Rape victims will be able to give evidence on video under new plans

Rape victims will be able to give evidence on video and be spared from facing accused in court under government plans to improve conviction rates by reducing stress on survivors

  • Review by ministers will look at allowing victims to give evidence out of court
  • Currently victims are asked to give evidence in front of a jury and legal counsel
  • They can have screens which allow them not to be seen by the accused in court
  • Ministers hope to reduce stress by allowing victims to give evidence out of court
  • It is part of a plan to improve conviction rates which have dipped in recent years

Rape victims will be able to give evidence on video as part of a plan to improve conviction rates.

Ministers are said to be reviewing a proposal to allow victim’s accounts to be recorded prior to trial.

This will mean victims will not have to face the accused in court if they do not want to. 

Currently victims are asked to give their evidence live in court – including being cross-examined by the defendant’s barrister in front of jury members.

They can chose to have a screen that blocks them from the view of the defendant, though they can still be seen by jury members and legal counsel. 

It is hoped taking rape victims out of the court will reduce the stress of victims and encourage more to take their case to trial. 

Rape victims will be able to give evidence on video as part of a plan to improve conviction rates. Library image

Rape prosecutions fell by more than a 1,000 last year, despite a rise in the number of allegations made to police.  

The plans form part of a review, led by Justice Secretary Robert Buckland and Home Secretary Priti Patel, aiming to reduce stress on victims.

The Government review to be unveiled next month is considering a plan for victims to pre-record their evidence, including cross-examination.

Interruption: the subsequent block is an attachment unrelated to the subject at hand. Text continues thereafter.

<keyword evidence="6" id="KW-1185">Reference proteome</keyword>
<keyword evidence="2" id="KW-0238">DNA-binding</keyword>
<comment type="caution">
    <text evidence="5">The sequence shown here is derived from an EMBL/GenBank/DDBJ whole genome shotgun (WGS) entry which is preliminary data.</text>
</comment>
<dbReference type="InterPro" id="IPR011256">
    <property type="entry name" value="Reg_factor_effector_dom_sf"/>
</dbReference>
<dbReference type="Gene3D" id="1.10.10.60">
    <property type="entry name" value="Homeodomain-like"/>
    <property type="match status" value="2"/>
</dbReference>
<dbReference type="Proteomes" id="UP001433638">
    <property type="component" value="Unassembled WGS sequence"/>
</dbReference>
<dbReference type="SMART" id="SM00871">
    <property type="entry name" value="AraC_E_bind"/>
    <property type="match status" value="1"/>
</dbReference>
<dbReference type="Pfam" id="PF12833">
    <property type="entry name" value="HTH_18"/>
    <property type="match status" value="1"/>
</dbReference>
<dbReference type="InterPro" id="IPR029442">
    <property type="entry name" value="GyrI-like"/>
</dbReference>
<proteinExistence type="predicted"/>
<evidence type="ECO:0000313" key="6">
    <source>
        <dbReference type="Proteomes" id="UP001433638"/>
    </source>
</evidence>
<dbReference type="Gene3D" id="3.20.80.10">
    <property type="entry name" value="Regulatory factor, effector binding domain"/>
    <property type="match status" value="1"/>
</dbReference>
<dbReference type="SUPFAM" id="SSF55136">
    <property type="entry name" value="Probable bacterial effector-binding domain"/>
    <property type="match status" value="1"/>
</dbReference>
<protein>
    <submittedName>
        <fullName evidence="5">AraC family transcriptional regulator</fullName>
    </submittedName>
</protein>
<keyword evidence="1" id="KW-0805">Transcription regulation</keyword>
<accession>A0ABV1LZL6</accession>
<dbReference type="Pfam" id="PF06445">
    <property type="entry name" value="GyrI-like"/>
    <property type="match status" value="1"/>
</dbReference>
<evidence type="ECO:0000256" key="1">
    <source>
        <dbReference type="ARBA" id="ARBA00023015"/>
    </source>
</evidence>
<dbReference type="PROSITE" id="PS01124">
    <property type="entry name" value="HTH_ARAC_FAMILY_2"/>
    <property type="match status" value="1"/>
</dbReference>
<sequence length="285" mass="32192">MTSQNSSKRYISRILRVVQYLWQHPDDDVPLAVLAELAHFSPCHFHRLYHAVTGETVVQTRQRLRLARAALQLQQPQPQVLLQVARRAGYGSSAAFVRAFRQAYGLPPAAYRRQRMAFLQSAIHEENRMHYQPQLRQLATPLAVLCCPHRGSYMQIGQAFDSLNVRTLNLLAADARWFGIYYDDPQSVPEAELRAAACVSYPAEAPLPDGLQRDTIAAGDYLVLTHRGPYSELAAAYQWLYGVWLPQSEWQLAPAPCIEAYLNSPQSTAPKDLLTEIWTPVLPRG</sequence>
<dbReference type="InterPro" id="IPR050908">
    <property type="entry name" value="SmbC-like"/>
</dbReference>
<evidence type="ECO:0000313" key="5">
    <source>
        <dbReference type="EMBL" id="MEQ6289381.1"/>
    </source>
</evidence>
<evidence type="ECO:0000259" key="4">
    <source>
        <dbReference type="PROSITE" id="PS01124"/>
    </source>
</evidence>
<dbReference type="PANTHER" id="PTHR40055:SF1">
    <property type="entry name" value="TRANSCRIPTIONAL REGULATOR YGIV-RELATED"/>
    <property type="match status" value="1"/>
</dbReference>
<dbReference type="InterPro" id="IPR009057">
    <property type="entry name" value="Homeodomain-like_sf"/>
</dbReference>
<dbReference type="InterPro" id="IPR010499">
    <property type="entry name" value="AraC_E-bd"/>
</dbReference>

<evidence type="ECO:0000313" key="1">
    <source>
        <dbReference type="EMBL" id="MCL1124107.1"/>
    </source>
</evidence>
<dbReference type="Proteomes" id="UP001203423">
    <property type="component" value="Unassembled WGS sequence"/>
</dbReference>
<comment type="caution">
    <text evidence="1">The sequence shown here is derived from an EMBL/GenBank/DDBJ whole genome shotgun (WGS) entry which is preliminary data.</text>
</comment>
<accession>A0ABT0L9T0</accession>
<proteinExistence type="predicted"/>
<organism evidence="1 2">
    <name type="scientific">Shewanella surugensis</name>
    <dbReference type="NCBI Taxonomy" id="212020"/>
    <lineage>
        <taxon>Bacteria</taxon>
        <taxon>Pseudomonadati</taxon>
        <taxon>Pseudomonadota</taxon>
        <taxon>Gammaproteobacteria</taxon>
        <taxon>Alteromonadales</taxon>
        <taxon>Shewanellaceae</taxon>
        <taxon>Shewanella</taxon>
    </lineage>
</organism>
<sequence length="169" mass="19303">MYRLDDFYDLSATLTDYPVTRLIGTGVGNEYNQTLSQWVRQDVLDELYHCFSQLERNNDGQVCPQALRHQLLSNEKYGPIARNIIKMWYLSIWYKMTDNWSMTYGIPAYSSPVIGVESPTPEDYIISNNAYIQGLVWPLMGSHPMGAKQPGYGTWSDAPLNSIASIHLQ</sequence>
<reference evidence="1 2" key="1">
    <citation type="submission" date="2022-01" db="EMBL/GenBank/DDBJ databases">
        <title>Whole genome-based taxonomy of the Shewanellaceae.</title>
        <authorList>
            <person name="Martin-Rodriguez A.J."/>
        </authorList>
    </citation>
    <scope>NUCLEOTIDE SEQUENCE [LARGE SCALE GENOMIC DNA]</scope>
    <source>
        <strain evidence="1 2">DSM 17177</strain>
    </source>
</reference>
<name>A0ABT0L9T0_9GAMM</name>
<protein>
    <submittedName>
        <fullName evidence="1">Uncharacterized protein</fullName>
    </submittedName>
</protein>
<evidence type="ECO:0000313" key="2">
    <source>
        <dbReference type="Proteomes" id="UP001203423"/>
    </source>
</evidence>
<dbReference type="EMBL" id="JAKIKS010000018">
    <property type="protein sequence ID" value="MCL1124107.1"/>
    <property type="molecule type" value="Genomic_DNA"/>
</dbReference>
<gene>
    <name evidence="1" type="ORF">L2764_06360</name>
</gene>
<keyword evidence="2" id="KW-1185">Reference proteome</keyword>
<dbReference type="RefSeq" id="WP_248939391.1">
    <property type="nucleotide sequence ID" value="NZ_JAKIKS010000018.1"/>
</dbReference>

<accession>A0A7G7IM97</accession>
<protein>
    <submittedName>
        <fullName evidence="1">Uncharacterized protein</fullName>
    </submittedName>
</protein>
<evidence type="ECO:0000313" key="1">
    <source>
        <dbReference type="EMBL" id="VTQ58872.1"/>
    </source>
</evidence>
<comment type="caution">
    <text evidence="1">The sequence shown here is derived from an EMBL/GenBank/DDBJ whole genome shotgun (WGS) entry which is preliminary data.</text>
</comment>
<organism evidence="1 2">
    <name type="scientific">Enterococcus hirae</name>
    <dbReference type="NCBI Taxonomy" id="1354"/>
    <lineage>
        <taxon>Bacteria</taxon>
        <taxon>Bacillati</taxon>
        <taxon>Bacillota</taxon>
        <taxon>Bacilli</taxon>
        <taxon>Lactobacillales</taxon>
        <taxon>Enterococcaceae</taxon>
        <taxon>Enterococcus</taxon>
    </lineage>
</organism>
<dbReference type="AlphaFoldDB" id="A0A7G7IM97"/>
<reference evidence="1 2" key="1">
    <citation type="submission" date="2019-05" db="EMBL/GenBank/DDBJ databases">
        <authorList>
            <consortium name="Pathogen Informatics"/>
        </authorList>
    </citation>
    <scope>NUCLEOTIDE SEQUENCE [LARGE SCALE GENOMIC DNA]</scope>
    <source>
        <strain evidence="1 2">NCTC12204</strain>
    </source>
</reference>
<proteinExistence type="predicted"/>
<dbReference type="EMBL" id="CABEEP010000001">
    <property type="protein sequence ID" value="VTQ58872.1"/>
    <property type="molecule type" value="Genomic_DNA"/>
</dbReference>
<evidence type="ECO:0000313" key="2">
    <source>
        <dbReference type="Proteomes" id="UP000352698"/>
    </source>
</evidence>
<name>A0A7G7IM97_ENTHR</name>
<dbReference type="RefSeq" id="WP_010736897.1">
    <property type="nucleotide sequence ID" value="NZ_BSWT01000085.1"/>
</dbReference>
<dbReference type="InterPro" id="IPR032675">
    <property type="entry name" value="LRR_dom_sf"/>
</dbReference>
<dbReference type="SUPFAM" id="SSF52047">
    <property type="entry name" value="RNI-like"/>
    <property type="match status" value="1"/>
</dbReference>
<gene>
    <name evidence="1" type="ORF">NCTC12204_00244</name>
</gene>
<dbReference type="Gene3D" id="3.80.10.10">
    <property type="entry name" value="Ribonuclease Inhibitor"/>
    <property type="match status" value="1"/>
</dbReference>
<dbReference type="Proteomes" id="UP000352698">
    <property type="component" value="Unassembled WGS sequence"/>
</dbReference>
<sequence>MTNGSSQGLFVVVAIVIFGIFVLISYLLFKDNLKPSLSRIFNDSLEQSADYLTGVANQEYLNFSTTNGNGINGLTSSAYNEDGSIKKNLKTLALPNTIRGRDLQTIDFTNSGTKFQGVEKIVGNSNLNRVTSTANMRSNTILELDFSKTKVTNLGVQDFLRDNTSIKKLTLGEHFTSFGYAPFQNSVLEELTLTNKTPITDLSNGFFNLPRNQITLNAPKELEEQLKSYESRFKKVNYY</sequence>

The plans will also call on judges to bar the public from the courtroom more often and ensure police return mobile phones to victims within 24 hours.

In September 2019, the the annual Violence Against Women and Girls (VAWG) report from the Crown Prosecution Service (CPS) showed there were just 1,925 convictions for rape or an alternative lesser offence during the financial year 2018-19.

This is down from 2,635 in the previous 12 months – a drop of 26.9 per cent.

The figure dropped another 25 per cent in summer 2020 when the CPS revealed 1,439 alleged rapists were convicted of rape or lesser offences in 2019/20.

The number of completed prosecutions also reached a record low, with 2,102 in 2019/20, compared to 3,034 in 2018/19, a fall of around 31 per cent.

Critics including the End Violence Against Women Coalition (Evaw) have accused the CPS of moving away from a ‘merits-based approach’ to deciding which cases of alleged rape and other serious sexual assault should be prosecuted.

But the Court of Appeal ruled in March the CPS had not changed its policy on prosecuting alleged rapes.

The Evaw called the decision ‘another establishment betrayal of victims of violence against women and girls’.

Next month’s Government review will be published after MPs heard prosecutors dealing with rapes and serious sexual offences have 80 per cent more cases than they did before the coronavirus pandemic.

CPS lawyers are now handling on average around 27 such cases – as opposed to 15 prior to the outbreak, the Commons Justice Committee was told in March.

What is the merits based approach to prosecution? 

The merits based approach encourages prosecutors to move away from the standard prosecution process, when dealing with serious sexual offences.

The traditional test focuses on the likelihood of achieving a prosecution and whether or not there is a 50 per cent chance of conviction.

This test is often measured against the success or failure of previous similar cases.

But under the merits based approach, introduced by Labour leader Sir Keir Starmer in his time as Director of Public Prosecutions, prosecutors are instead asked to judge a case on its merits rather than the chance of success. 

This included ‘putting aside myths and stereotypes’ about rape cases and rape victims, EVAW’s lawyer Phillippa Kaufmann QC told the Court of Appeal earlier this year.

She said it was ‘drummed into prosecutors over six years’ to use the MBA to ‘ensure an evidential based approach was applied’.

Ms Kaufmann said that from September 2016, it was decided to take a ‘fundamentally different course’, and ‘do away’ with the merits based approach, which created a risk that prosecutors ended up not prosecuting cases that did meet legal tests to do so.

However the CPS has argued that its approach has not substantially changed and lawyers for the CPS have pargued the case was not suitable for legal challenge and asked the Court of Appeal to dismiss the claim. 

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